With all this said, we wouldn't count Google out from delivering something special and with such a positive early response to the Pixel 4A, perhaps 2020 will prove to be the year of the Pixel.

To help bring you up to speed on what Google has in-store with this years flagship Pixel device, here's everything we know so far about the Pixel 5.

at a glance: rumoured Google Pixel 5 features

  • Expected October release
  • 5G connectivity
  • Android 11
  • New camera features; Adjustable Flash, Motion Blur & Audio Zoom
  • 120Hz refresh rate
  • Qualcomm Snapdragon 765G

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    Expect 5G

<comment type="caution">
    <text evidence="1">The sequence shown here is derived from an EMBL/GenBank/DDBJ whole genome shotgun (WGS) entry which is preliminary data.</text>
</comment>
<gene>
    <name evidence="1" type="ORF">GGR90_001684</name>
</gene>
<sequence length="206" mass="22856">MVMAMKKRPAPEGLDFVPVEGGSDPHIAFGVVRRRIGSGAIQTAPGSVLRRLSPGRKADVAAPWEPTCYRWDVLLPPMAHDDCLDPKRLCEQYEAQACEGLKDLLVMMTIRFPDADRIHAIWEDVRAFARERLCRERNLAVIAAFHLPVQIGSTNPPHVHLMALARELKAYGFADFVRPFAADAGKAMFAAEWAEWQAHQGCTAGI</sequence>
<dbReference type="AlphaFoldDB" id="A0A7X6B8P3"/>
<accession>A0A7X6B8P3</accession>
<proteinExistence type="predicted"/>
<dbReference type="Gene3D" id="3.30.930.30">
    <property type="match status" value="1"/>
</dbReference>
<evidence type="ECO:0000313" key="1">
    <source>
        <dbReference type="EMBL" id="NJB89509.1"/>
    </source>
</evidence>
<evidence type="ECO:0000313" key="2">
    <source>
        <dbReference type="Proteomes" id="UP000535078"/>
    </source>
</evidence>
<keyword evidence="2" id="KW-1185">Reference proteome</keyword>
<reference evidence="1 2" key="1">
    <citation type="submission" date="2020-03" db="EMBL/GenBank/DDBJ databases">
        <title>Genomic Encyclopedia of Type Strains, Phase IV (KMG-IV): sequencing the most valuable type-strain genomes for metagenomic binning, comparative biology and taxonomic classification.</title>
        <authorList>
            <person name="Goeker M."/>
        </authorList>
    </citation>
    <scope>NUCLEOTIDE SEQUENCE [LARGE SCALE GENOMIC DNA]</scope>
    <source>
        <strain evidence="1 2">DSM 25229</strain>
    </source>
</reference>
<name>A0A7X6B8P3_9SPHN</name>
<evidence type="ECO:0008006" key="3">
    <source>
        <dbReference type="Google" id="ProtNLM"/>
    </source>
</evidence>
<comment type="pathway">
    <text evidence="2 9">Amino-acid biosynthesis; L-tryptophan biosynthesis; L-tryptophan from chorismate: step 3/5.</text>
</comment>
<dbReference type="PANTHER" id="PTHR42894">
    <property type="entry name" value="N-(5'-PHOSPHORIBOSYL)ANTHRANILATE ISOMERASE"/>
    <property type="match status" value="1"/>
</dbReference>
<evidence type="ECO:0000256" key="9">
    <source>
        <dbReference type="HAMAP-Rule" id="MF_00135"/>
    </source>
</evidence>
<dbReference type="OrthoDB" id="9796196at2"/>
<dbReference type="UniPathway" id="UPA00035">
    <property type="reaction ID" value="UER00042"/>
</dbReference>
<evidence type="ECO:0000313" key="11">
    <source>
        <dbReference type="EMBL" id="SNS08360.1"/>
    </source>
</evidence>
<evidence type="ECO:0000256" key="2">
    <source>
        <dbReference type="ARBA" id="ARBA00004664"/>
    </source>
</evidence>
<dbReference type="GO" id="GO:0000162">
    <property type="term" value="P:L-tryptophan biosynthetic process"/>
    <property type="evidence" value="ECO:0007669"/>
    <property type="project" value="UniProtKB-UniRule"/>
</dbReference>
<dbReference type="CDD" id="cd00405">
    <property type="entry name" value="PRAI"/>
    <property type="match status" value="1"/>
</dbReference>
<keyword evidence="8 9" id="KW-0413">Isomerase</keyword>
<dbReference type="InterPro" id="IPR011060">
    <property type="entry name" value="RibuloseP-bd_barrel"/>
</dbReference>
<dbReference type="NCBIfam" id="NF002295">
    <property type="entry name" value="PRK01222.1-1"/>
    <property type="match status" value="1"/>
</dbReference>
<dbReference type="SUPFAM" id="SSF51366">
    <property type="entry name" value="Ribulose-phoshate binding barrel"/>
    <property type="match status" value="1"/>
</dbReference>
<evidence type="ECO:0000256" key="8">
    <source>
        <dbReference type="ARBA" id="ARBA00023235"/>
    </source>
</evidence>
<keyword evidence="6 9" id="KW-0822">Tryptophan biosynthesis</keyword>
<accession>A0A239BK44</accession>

It's widely expected the Pixel 5 will include 5Gconnectivity.

    The feature was all but confirmed in early August with the announcement of the Pixel 4A, where Google teased two new 5G devices, the Pixel 5 and a 5G version of the Pixel 4A, both of which are set to be released during the final quarter of 2020.

    Release Date

    Since the phone’s inception back in 2016, Google has remained incredibly consistent with their release schedule for the flagship Pixel series, with all previous launches taking place in October. This trend is set to continue, after a leak surfaced from a Google affiliated website in France, claiming the Pixel 5 will be available for pre-order from October 8.

    Android 11

    This shouldn’t come as too much of a surprise, since a beta version of Android 11 is already available for public download, however it’s expected the Pixel 5 will be the first device to don the latest Android software straight out the box.